El Dia de los Muertos, or the Day of the Dead, is a traditionally Mexican holiday that begins on October 31st and ends on November 2nd. During this time people celebrate in many ways, but one of the more interesting is the application of one or more tattoos that have to do with the holiday in particular. The holiday is essentially all about honoring the dead and remembering those that have passed on. In the form of tattoos this is seen to be equally important since the idea of honoring one’s relatives, loved ones, or simply those that a person feels like honoring is commitment to tradition. In recent times the Day of the Dead celebrations have become something for those who aren’t Mexican or don’t fully understand the practice to either appropriate for their own uses or practice in ways that are less than respectful to the origins of the holiday. But thankfully those that truly understand it are still in the practice of honoring those that have come before and remembering their ancestors in a way that is both respectful and very impressive.
Tattoos are something that anyone would want to look professional and rather impressive, but those tattoos that are associated with the Day of the Dead are typically meant to be something that will be seen as a badge of honor both for the person wearing it and the person whose likeness is emblazoned therein. These tattoos are meant to be as detailed as possible and placed in areas where it is easy to see them so that those wearing them can show them off to those that will pay attention. The tattoos are typically shown in bright colors or black ink, and can be of someone in the person’s family, a celebrity, or simply a sugar skull that is so commonly seen during this holiday. No matter where it is however the tattoo chosen will be something that the person will be proud to display since it is a mark of their respect and their adherence to tradition.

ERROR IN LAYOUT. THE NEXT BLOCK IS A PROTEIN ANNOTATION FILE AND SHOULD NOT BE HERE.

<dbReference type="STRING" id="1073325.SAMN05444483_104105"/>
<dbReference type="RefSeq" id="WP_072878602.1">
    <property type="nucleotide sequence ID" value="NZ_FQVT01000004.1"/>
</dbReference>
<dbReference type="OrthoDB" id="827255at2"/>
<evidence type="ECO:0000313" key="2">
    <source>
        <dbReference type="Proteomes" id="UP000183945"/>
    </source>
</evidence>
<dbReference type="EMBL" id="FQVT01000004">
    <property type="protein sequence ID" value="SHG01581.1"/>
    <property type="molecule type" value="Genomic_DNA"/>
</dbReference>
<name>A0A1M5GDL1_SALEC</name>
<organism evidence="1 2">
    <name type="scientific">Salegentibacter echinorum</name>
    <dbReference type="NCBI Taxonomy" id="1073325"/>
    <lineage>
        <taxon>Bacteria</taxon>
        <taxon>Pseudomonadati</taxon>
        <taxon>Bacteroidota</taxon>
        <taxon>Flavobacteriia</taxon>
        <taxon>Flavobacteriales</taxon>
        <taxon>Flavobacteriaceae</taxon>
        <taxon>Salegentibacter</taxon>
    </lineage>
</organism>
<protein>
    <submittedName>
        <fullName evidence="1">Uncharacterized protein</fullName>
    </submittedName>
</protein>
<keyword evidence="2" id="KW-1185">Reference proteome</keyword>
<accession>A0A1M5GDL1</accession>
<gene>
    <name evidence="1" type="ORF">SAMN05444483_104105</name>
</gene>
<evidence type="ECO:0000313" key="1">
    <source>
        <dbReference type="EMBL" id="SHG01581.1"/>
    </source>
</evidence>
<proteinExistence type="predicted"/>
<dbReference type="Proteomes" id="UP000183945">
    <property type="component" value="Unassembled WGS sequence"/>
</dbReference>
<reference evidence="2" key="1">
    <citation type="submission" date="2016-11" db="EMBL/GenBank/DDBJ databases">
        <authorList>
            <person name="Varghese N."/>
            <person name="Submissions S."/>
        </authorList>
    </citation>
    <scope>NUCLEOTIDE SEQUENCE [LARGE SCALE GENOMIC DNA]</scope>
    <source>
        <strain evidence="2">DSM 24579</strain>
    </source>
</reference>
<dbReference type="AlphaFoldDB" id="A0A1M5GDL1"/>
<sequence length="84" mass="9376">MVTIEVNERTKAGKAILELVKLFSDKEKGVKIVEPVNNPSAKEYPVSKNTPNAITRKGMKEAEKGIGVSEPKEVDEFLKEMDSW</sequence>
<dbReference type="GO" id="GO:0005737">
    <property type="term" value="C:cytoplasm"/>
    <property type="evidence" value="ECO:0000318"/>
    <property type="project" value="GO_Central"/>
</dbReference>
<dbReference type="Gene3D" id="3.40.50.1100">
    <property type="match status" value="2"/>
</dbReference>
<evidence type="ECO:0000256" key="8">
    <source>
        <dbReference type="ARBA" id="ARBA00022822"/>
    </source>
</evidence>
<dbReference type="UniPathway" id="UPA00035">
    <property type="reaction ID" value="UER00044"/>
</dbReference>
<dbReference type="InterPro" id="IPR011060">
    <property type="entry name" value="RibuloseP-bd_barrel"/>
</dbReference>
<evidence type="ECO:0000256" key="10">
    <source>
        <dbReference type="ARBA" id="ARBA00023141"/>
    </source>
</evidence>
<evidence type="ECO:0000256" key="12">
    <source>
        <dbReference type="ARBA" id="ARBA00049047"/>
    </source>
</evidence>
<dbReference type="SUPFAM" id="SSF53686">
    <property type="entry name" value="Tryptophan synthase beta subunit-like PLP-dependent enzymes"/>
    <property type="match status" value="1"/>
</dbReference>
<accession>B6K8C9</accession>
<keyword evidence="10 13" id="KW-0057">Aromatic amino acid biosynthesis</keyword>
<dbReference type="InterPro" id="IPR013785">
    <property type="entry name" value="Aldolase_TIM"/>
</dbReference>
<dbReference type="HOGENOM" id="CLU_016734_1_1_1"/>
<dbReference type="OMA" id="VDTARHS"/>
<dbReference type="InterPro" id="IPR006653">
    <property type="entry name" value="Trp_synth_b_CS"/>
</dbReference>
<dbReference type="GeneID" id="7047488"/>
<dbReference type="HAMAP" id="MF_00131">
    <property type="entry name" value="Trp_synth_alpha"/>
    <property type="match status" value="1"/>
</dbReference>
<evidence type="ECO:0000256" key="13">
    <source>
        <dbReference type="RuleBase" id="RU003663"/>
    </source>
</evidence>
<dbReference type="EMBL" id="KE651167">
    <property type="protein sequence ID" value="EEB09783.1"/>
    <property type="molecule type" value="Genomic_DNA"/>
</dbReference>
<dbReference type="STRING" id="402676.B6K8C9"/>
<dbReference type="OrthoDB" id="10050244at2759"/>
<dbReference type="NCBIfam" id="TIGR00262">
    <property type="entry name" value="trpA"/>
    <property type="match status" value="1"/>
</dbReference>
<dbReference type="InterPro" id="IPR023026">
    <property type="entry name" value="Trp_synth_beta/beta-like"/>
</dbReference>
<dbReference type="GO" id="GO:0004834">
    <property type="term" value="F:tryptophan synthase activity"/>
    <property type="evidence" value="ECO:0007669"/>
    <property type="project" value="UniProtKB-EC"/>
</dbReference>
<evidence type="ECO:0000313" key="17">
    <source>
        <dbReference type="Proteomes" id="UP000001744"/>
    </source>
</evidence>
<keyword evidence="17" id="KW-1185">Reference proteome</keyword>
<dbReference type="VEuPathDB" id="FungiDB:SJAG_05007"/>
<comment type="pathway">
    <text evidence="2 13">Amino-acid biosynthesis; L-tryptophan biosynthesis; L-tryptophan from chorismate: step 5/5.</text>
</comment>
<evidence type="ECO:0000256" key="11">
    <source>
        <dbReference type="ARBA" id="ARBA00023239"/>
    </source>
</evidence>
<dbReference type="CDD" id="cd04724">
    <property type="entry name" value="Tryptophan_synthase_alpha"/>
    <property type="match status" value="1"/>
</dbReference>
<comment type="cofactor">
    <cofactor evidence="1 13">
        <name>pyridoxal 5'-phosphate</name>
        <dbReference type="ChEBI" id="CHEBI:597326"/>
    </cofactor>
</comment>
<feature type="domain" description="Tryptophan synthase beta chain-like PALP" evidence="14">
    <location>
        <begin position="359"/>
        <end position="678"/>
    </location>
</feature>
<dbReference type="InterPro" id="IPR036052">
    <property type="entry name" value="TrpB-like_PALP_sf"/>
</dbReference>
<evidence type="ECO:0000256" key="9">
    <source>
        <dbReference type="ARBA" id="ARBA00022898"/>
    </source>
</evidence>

This holiday is something interesting to watch since like so many other religious holidays it is a rather important time in Mexican culture. Learning more about it however has uncovered that at one point it was practiced during the summer at first, and was not practiced in Northern Mexico for quite some time. The practice moved about in accordance with the colonization of the country and the cultural beliefs that were introduced throughout the many years of change. In truth the Day of the Dead and its celebratory practices have been around for thousands of years. This is one of the many practices that has been around for so long that it seems wise not to question it and to simply embrace the fact that it is here and it is wiser to be respectful to the practice.
For the most part many people that are not Mexican or don’t understand the holiday keep a respectful distance and observe it as anyone would a culture they don’t understand. But once you read up on the holiday a bit and come to understand the depth of which those who practice it believe in the tradition it becomes something quite intriguing and very meaningful.